---
title: "SDM4 in R: Displaying and Describing Quantitative Data (Chapter 3)"
author: "Nicholas Horton (nhorton@amherst.edu)"
date: "June 13, 2018"
output:
pdf_document:
fig_height: 4
fig_width: 6
html_document:
fig_height: 3
fig_width: 5
word_document:
fig_height: 4
fig_width: 6
---
```{r, include = FALSE}
# Don't delete this chunk if you are using the mosaic package
# This loads the mosaic and dplyr packages
require(mosaic)
```
```{r, include = FALSE}
# knitr settings to control how R chunks work.
require(knitr)
opts_chunk$set(
tidy = FALSE, # display code as typed
size = "small" # slightly smaller font for code
)
```
## Introduction and background
This document is intended to help describe how to undertake analyses introduced
as examples in the Fourth Edition of *Stats: Data and Models* (2014) by De Veaux, Velleman, and Bock.
More information about the book can be found at http://wps.aw.com/aw_deveaux_stats_series. This
file as well as the associated R Markdown reproducible analysis source file used to create it can be found at http://nhorton.people.amherst.edu/sdm4.
This work leverages initiatives undertaken by Project MOSAIC (http://www.mosaic-web.org), an NSF-funded effort to improve the teaching of statistics, calculus, science and computing in the undergraduate curriculum. In particular, we utilize the `mosaic` package, which was written to simplify the use of R for introductory statistics courses. A short summary of the R needed to teach introductory statistics can be found in the mosaic package vignettes (http://cran.r-project.org/web/packages/mosaic).
A paper describing the mosaic approach was published in the *R Journal*: https://journal.r-project.org/archive/2017/RJ-2017-024.
## Chapter 3: Displaying and describing quantitative data
### Section 3.1: Displaying quantitative variables
See Figure 3.1 on page 46.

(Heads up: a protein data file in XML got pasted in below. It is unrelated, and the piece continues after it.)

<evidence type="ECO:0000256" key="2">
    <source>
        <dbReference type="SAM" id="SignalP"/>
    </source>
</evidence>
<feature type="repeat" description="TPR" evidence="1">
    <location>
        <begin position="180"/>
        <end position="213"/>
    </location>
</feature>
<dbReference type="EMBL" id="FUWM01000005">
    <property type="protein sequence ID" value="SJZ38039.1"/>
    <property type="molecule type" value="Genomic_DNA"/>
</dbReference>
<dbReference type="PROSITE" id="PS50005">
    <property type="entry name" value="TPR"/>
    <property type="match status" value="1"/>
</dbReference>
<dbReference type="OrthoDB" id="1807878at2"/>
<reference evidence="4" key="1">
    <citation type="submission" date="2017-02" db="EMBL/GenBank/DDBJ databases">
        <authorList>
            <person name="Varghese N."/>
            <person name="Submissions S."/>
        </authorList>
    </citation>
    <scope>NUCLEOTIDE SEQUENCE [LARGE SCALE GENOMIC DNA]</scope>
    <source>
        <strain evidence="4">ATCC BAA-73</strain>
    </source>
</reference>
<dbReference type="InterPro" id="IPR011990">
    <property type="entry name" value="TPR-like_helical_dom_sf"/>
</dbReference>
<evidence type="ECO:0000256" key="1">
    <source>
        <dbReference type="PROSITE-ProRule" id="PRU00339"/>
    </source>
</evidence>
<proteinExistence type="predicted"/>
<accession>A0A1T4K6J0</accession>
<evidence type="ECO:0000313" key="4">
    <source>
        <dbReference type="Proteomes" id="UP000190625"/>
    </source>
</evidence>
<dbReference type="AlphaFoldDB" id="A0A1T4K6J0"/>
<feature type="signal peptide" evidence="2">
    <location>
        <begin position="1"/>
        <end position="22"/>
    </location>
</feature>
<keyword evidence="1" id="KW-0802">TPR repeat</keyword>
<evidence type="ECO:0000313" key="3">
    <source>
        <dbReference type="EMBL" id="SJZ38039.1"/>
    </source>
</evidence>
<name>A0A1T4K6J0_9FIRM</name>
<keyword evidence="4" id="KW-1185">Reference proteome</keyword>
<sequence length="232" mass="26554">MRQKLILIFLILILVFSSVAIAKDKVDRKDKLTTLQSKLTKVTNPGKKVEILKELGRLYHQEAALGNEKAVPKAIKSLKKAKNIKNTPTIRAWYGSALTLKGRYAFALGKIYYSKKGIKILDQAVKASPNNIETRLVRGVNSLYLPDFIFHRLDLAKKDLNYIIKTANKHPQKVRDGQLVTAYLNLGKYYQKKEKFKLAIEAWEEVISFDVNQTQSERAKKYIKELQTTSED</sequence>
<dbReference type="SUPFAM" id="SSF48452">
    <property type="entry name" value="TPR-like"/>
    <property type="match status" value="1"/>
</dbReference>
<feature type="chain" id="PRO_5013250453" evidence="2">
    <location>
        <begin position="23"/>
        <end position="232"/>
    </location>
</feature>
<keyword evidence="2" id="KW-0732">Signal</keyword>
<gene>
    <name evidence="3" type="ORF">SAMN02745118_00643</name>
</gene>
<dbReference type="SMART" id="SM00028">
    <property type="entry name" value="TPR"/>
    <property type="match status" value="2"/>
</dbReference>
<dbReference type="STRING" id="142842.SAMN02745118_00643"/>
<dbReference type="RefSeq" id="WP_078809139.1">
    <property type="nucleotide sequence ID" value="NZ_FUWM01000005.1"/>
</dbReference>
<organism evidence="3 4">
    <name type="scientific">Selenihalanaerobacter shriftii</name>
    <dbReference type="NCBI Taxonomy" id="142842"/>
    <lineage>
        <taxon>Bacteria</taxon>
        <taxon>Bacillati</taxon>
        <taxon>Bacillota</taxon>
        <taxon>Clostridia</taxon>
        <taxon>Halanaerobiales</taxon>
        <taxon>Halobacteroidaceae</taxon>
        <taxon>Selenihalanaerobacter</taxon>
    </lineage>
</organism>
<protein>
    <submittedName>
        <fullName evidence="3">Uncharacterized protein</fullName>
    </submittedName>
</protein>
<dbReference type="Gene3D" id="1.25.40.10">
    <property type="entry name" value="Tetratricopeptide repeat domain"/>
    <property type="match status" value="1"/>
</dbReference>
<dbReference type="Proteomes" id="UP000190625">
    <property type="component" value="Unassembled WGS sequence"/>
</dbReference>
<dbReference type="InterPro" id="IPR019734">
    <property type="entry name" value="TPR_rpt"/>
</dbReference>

```{r message = FALSE}
library(mosaic)
library(readr)
options(digits = 3)
Tsunami <- read_delim("http://nhorton.people.amherst.edu/sdm4/data/Tsunami_Earthquakes.txt",
delim = "\t")
nrow(Tsunami)
gf_histogram(~ Magnitude, binwidth = 0.5, center = 0.5/2+0.001,
data = Tsunami)
gf_histogram(..density.. ~ Magnitude, binwidth = 0.5, center = 0.5/2+0.001,
data = Tsunami)
```
Note that Figure 3.3 on page 47 displays a histogram with the y-axis measured by percent in each bar. The first histogram displays the count and the last the density (where the total area of the bars adds up to 1).
```{r message = FALSE}
Pulse_rates <- read_delim("http://nhorton.people.amherst.edu/sdm4/data/Pulse_rates.txt",
delim = "\t")
with(Pulse_rates, stem(Pulse))
gf_dotplot(~ Pulse, data = Pulse_rates)
```
Or on page 49
```{r}
with(Pulse_rates, stem(Pulse, scale = 2))
```
### Section 3.2: Shape
### Section 3.3: Center
See calculation and Figure 3.11 on page 53.
```{r}
recent <- filter(Tsunami, Year >= 1989, Year <= 2013)
nrow(recent)
median(~ Magnitude, data = recent)
gf_histogram(~ Magnitude, binwidth = 0.2, data = recent)
```
### Section 3.4: Spread
See statistics reported on pages 54-55.
```{r}
favstats(~ Magnitude, data = recent)
range(~ Magnitude, data = recent)
diff(range(~ Magnitude, data = recent))
IQR(~ Magnitude, data = recent)
```
### Section 3.5: Boxplots and 5-Number Summaries
See display on page 57.
```{r}
gf_boxplot(Magnitude ~ 1, data = recent)
```
Note that boxplots of a single distribution aren't usually very interesting (more useful displays will be seen in Chapter 4 when we start comparing groups).
### Section 3.6: The Center of Symmetric Distributions: The Mean
See calculation on page 59.
```{r}
mean(~ Magnitude, data = recent)
median(~ Magnitude, data = recent)
```
### Section 3.7: The Spread of Symmetric Distributions: The Standard Deviation
```{r}
sd(~ Magnitude, data = recent)
var(~ Magnitude, data = recent)
sqrt(var(~ Magnitude, data = recent))
0.702^2
```
The standard deviation squared equals the variance.